Brazilian authorities should promptly and thoroughly investigate the threat made to journalist Diego Santos and ensure his safety, the Committee to Protect Journalists said in a statement.
On the morning of April 1, Santos checked the mailbox outside his home in the city of Boa Vista, the capital of the northern state of Roraima, and found an envelope with two bullets inside and a handwritten threat, according to the journalist, who spoke to CPJ in a phone interview, and news reports.
The message, which CPJ reviewed, read, “To Diego Santos. The most accurate way to silence any complaint.”
Santos hosts the daily news show “Verdade no Ar” (“Truth in the Air”) on TV Norte Boa Vista, an affiliate of the privately owned television broadcaster SBT, where he frequently covers crime, policing issues, and alleged corruption, he told CPJ. The program is also broadcast on Facebook.
“Brazilian authorities should promptly and thoroughly investigate the threat made to journalist Diego Santos, ensure his and his family’s safety, and enact effective protective measures to allow him to continue working without fearing for his life,” said CPJ’s Central and South America program coordinator, Natalie Southwick, in New York. “Timely action to identify those responsible for threatening journalists is crucial to prevent escalation into physical violence, and to protect press freedom in Roraima state and across Brazil.”
Santos told CPJ that, after finding the envelope, he went to the TV Norte Boa Vista headquarters, where he described the threat on the broadcaster’s daily news show.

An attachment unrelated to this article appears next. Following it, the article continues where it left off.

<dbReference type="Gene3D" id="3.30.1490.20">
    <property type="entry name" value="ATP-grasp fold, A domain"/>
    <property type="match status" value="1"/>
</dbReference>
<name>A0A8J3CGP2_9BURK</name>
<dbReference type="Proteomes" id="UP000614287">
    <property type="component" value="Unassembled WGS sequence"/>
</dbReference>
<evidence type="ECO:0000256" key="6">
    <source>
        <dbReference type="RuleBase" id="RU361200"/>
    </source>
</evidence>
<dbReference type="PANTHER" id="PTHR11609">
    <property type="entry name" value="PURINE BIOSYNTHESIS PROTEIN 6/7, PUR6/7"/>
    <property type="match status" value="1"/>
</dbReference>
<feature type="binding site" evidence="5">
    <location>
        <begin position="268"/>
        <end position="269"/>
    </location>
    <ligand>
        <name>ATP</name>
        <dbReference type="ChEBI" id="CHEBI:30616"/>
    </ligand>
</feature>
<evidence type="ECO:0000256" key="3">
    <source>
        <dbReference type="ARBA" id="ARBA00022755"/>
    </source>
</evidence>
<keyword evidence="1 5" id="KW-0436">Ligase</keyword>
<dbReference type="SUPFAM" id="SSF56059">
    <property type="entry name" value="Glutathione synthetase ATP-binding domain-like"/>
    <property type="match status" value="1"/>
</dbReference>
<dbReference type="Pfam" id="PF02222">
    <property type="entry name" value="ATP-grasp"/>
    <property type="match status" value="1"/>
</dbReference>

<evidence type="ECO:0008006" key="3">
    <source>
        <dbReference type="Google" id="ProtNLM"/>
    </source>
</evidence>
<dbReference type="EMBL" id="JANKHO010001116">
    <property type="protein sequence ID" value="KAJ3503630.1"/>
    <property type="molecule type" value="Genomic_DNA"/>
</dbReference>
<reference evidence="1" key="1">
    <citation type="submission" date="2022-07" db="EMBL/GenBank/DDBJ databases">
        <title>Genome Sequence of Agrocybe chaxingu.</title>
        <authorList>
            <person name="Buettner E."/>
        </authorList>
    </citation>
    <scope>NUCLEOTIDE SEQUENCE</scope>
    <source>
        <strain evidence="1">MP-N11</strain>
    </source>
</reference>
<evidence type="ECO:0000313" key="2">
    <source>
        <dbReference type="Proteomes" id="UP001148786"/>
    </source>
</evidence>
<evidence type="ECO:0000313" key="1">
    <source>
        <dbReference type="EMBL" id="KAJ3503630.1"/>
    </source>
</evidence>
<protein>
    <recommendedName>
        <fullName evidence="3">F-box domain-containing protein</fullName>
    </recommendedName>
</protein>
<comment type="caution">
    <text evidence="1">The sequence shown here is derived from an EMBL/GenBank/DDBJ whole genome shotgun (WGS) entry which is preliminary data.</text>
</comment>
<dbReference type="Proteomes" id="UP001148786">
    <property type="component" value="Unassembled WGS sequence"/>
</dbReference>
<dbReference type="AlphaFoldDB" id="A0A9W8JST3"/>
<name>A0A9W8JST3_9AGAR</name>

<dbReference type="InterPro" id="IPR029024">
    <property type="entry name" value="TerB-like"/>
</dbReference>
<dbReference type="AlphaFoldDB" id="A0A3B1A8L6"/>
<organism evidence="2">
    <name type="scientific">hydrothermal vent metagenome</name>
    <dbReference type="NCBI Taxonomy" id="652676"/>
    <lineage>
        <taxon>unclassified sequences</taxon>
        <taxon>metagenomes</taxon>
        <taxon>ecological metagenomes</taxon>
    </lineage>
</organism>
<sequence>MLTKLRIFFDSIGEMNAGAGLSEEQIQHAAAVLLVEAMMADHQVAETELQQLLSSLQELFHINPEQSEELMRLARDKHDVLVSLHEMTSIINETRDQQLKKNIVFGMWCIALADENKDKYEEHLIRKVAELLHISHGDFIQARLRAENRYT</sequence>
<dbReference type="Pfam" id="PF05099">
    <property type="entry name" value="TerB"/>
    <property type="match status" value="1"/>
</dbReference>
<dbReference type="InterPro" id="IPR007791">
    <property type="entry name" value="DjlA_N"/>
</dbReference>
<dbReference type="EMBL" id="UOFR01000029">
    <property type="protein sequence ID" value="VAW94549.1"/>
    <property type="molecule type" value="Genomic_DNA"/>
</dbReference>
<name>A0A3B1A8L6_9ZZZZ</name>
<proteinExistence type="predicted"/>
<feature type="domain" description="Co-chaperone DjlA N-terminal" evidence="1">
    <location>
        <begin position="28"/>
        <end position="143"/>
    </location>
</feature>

That afternoon, he reported the incident to local police and handed them the letter and the bullets, Santos said, adding that state authorities had not offered him any protective measures.
The Roraima State Communications Office emailed a statement to CPJ today saying that the Civil Police Immediate Response Group was overseeing an investigation into the threat. It said the group was analyzing security video footage from the area surrounding the journalist’s residence and that the material handed to the police was sent for forensic examination.
The statement also said that authorities had not identified the perpetrators of the threat.
“We often have ‘haters’ commenting during our daily broadcast and sending insulting messages to our WhatsApp. But nothing ever threatening like this,” Santos told CPJ.
Santos told CPJ he is also facing civil lawsuits related to his reporting, including from a company he accused of poor labor practices and a government official he criticized for the high death rates in a local hospital, but said that the recent threat was different.
“This type of lawsuit is normal in journalism, and people have the right to reach out to the justice system,” he said. “But a life-threatening message sent to your house, this is complicated. I think not only about myself, but about my family.”
“I know of other colleagues who have been threatened,” Santos said. “We notice that this is recurrent here and it makes me worried. A few months ago, a journalist was kidnapped and, to this day, the police have not arrested anyone. They did nothing.”